Indeed, the agents’ decision not to shoot has been one of many Secret Service (in)actions to draw criticism. “In my mind, if somebody comes over the White House fence, and is running toward the White House, I just assume: shoot ’em, take ’em down,” Rep. Jason Chaffetz, a Utah Republican, told a local news station. Ronald Kessler, writing in Time, came to a similar conclusion. “They were either asleep or just not paying attention when [Gonzalez] sprinted across the lawn,” the conservative journalist wrote, before concluding: “Having failed to unleash the dogs in time, the officers should have taken out the intruder with a bullet.” (The National Review, meanwhile, used the incident to offer their readers the helpful PSA that “you have the right to use violence to defend yourself and your property.”)
When you consider that pervasive shoot-first-then-keep-shooting mindset, the fact that agents held their fire is all the more laudable. The Secret Service is typically afforded more latitude to use deadly force than other branches of law enforcement, which makes sense given that they are protecting the country’s elected leader. (The gravity of their duty is implicit in the fact that we expect agents not only to take a life to protect the president but also to give theirs if necessary.) While President Obama had departed for Camp David before Gonzalez stepped foot in the White House, it would have taken just one of the many agents at the scene to decide that national security was at risk and that he had no other choice than to open fire. That’s one reason why nonshootings like this one are so remarkable. To take a life, only one officer needs to pull the trigger. To save a life, all of them must hold back.
You could argue that, in hindsight, the Secret Service should have been more concerned about Gonzalez. He had two earlier run-ins with the agency this summer, and the officers who searched his car following Friday’s incident found 800 rounds of ammunition, two hatchets, and a machete. But those troubling details must be set aside when we think about the agents’ collective decision not to shoot. The Secret Service’s show of restraint was a result of split-second decisions made with little available information.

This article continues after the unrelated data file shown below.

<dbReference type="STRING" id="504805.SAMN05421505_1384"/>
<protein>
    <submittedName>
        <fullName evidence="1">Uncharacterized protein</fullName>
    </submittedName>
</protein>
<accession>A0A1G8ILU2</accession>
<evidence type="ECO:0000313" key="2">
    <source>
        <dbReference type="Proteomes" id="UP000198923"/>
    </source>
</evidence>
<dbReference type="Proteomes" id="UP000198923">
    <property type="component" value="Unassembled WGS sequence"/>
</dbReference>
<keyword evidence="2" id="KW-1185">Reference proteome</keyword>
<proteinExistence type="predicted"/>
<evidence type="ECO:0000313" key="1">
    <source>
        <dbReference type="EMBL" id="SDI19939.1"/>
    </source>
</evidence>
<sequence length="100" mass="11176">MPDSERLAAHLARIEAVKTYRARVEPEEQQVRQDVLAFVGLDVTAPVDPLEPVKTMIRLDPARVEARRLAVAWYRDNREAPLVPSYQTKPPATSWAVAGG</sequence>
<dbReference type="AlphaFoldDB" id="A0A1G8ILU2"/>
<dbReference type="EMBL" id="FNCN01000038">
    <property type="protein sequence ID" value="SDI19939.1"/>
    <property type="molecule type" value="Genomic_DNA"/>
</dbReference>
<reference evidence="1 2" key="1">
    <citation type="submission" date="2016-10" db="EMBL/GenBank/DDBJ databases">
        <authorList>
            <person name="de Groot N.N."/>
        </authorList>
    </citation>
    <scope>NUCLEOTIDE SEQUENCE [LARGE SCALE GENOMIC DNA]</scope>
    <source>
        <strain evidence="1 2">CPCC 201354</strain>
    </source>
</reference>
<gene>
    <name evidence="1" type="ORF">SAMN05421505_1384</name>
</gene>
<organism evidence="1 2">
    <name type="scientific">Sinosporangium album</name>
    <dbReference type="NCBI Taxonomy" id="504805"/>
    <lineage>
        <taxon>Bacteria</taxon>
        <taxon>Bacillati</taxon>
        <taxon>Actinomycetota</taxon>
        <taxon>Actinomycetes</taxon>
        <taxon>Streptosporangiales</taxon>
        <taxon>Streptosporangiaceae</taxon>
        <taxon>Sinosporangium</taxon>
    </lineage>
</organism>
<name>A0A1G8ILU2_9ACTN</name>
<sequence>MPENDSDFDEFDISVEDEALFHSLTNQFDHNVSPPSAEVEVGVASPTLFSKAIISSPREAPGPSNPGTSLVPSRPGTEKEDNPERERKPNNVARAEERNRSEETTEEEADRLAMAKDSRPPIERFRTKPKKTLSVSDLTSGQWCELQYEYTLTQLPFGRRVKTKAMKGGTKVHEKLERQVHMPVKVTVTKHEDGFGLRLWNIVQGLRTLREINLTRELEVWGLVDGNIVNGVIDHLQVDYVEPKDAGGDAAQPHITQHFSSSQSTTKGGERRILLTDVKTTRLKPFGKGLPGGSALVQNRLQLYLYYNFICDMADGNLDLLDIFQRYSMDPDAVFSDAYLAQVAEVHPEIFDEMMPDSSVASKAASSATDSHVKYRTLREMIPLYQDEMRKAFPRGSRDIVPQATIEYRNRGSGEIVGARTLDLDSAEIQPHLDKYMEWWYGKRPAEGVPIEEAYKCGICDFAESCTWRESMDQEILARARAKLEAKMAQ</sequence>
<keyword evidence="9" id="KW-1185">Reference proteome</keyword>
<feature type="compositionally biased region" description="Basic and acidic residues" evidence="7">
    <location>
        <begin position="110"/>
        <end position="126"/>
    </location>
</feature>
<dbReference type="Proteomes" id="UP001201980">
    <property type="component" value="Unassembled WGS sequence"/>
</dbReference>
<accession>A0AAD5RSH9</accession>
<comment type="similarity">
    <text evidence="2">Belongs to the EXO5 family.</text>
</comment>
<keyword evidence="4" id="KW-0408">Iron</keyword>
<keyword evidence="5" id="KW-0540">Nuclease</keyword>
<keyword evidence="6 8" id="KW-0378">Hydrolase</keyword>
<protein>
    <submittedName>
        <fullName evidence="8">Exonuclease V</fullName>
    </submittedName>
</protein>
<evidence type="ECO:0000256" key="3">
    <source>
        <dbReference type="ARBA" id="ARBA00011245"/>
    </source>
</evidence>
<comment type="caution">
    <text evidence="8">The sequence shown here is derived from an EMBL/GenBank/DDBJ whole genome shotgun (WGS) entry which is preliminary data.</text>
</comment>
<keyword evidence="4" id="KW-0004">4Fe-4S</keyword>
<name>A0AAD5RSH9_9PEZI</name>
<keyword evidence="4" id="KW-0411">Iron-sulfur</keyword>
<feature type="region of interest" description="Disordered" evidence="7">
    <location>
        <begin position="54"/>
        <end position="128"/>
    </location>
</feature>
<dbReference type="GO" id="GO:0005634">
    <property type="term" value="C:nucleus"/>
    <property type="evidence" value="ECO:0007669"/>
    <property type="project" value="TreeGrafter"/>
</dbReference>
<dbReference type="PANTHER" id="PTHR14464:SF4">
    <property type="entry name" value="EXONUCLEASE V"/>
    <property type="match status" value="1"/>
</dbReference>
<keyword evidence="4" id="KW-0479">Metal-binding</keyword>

What’s more relevant is the fact that Gonzalez appears to be suffering from PTSD-like symptoms. Secret Service agents say that after he was taken into custody, he told them he jumped the fence because “the atmosphere was collapsing and [he] needed to get the information to the President of the United States so that he could get the word out to the people.”
It’s unclear whether Secret Service agents are specifically trained to deal with the mentally ill. But Pierson’s comments earlier this week suggest that, if nothing else, they are at least conscious that a mentally ill suspect is likely to act differently than one who is not. “To be quite honest with you all, the vast majority of the people we come into contact with exhibit signs of mental illness,” the director explained to reporters.
According to Pierson, her agents deal with roughly 60 people a year outside the White House who appear to be potential threats, most of whom never attempt to breach the gates. But some do. Two days after Gonzalez was taken into custody, agents arrested a man who attempted to enter the White House both on foot and through a vehicle-screening area. And earlier this month, a man wearing a Pikachu hat and carrying a Pokémon doll jumped the White House’s north fence before being stopped by officers. Neither incident resulted in serious injury to the suspects or anyone else.
No two cases are the same, and I have never worn a police uniform, let alone been put in the incredibly difficult position of having to decide in a flash whether to shoot or hold my fire. But the bottom line remains that the Secret Service made the judgment call not to open fire, and if they had, the outcome would have been far worse. As the agency is questioned about its many failures, let’s also highlight what it did right. Friday’s events could serve as an important lesson to everyone in law enforcement: Just because a shooting is justified doesn’t mean it needs to happen.